wordpress– This link to is added to see how linking on the Kindle Fire App works.  Adding a link on the Kindle Fire’s WordPress App is just as easy as  adding one from the WordPress Android phone application.  Adding a link on the Kindle Fire Application is easier than adding one from a desktop or laptop using WordPress.  Using WordPress on a computer and adding a link requires typing the text in the HTML setting and then highlighting on the text and clicking on the link Icon.  On the Kindle Fire App all I did was click my finger on the link Icon.  I then typed in the link website address and the name I would like the link called, as is always done no matter which device you are blogging from.  Here is a quick easy link to my blog adaptivelearnin.

Adding a video and photo just takes the press of the finger.  This is easier than the tedious process of uploading multimedia, or  linking to content on WordPress using a traditional computer.

This picture was a Doodle done by my 1-year-old from the Picasso Kindle Fire application that I saved on my Kindle Fire.  I just pressed the photo Icon, visual options appeared, I quickly scrolled through them, and  clicked on this picture which uploaded it. Very Easy!

This is a quick overview of blogging from WordPress’ Kindle Fire App.  Overall blogging from a desktop or laptop computer is quicker with typing.  The WordPress Kindle Fire App works like the Android phone App but is easier to use.  In comparison of blogging from the Kindle Fire WordPress Application to blogging from these other methods, using typing features, correcting misspelled words, and adding links and multimedia is easier and faster.  I still enjoy blogging best from my laptop, but my laptop is bulky and not always with me on the go.  Blogging from a Kindle Fire has the upper hand when blogging on the go in a place that has wi-fi, from bed or other place that is easier than using a laptop. Or, writing a blog where you plan to use many links, video or pictures since attaching those using the Kindle Fire is much easier.

That’s the roundup of my first attempt with blogging from the new WordPress Kindle Fire App.  If you own a Kindle Fire, what do you think?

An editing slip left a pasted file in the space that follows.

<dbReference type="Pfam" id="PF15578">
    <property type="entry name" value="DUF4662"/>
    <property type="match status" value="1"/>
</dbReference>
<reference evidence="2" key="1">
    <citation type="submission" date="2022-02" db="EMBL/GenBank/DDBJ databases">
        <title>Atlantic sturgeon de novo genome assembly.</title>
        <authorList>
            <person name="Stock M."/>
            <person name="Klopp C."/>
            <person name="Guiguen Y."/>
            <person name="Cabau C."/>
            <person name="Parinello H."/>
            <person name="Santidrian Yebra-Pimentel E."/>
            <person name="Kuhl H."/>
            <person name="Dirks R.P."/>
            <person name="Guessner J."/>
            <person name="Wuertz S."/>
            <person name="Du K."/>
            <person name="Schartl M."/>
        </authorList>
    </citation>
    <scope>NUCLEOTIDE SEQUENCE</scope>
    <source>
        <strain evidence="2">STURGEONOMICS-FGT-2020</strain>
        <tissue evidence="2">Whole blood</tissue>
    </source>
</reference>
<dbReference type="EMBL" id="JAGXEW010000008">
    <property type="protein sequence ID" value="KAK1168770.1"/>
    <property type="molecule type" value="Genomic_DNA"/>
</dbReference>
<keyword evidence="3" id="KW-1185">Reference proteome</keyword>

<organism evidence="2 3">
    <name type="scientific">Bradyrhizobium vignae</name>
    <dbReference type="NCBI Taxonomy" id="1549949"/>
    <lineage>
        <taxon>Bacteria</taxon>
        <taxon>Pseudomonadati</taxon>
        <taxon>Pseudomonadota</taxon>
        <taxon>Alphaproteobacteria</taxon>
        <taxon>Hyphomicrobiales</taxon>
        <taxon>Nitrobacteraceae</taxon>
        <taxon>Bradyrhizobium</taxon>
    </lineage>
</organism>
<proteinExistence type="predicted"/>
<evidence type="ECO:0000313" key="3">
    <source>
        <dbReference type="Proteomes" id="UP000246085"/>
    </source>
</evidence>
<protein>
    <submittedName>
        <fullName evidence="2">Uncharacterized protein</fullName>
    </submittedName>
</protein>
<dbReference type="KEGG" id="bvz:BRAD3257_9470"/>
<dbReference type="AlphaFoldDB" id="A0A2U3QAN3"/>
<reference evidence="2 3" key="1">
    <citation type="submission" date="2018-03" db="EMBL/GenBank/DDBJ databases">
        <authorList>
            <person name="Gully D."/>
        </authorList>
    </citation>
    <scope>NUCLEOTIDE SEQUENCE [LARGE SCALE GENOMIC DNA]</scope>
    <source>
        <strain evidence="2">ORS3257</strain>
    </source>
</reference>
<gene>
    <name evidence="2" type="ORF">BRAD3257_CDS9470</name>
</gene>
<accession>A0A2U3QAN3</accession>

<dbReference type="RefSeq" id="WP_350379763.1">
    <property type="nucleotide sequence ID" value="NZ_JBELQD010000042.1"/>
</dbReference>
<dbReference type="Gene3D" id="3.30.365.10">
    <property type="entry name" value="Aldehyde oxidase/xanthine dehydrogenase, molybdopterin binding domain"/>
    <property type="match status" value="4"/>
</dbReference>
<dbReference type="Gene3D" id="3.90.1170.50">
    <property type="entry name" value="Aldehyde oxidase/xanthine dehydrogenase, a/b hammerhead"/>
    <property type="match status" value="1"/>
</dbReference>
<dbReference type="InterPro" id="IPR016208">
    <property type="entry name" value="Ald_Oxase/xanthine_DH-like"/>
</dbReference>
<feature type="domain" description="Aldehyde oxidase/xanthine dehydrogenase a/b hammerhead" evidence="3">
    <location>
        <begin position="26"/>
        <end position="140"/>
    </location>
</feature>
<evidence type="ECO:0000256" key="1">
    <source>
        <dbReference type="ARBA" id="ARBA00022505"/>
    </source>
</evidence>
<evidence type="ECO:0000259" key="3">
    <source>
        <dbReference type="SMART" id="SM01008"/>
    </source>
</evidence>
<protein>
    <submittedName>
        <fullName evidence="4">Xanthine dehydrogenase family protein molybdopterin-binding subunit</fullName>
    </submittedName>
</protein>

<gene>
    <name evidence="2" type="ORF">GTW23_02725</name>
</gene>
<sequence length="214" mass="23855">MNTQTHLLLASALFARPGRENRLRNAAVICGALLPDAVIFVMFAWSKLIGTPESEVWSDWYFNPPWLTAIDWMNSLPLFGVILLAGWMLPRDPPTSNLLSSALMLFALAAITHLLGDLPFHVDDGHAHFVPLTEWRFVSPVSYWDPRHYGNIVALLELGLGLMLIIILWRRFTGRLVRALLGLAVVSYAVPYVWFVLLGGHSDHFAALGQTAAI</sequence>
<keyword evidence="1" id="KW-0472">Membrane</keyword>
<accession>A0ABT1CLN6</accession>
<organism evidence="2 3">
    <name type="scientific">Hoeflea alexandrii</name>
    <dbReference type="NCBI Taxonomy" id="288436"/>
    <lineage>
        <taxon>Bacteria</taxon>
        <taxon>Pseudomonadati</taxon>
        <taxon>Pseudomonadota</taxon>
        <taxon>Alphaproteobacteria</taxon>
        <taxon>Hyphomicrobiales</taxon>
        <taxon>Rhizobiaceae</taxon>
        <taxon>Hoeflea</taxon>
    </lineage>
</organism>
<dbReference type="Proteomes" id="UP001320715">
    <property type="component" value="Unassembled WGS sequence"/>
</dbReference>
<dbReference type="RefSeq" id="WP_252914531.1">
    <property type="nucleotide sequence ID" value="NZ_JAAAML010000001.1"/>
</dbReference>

Education Quick & Short Animations via Goanimate that I Love

Image via CrunchBase

Several days ago I discovered  I’m sure many of you have heard of it.  It is a cartoon animation platform, where you can sign up and create short quick animations.  Goanimate is extremely easy to use. They have a free service as well as paid serves. I am currently using the free service and it works well for me. I will blog on this more later this week, but I want to share several of the fun education and learning animations I have found on their website.  I can’t embed the videos directly to WordPress, but can list the links for you.

Mr. Bach in Music Class by Jane Rivera

Water Cycle by James Maxwell

PROBABILITY by Helen Murray

Design Principles and GoAnimate by Steve Moore

The 13 Colonies by David Nichols

Let’s Go Animate Ourselves! by John Seymour

This is a funny one I created real quick in less than 5 minutes 21st Century Learning by adaptivelearnin


The Significance of Gaming in Education

Public Domain

Education is forever changing. As students are exposed to new technologies and trends, they adapt their learning styles accordingly, and educators must modify their instructional techniques in order to keep up. One of the technological developments affecting education in the last several decades is the video game. Gaming has not only changed the way students learn, but it has also taught them valuable skills on its own. No chicken or the egg dilemma, higher education has evolved as a direct response to those applicable talents learned through gaming.

Gaming’s Effect on Student Learning

  • Gamers expect predictable structure. Most video games involve clear goals with immediate rewards, and students who play these games often expect to follow the same process when completing other tasks. To accommodate this learning style, educators can present their students with concise objectives, instructions for meeting them and a reward for success.
  • Gamers are competitive. Because video games track the status of each player and allow players to compare their progress, students expect to know where they rank in educational settings as well.
  • Gamers learn socially. Many of today’s most popular games, such as those played on Wii or online, are designed for multiple players. Players may work together toward a common goal, or they may compete against one another. In either case, the game is social. As a result, gamers often seek social interaction in education as well.

Lessons from Gaming

Gaming teaches students survival skills that they use in school and throughout their lives. Below are some of the most notable lessons students learn from playing video games.

  • Problem solving. Most video games require players to solve some kind of problem in order to progress, whether it is a literal puzzle or a multifaceted social issue. As students continue to play these games, they learn the importance of critical thinking and logic.
  • Practical skills. Many popular video games, such as Minecraft, are played online. To participate in the game, students must know how to connect to the right server and hold a live chat with other players. These skills can be very useful later in life. For example, gamers who go to college may use their knowledge to communicate with classmates online.
  • Teamwork. Games often involve multiple players working toward a common objective. As the players progress, they learn to listen to one another and work as a team. These collaborative skills can be very helpful in school, as well as in most careers.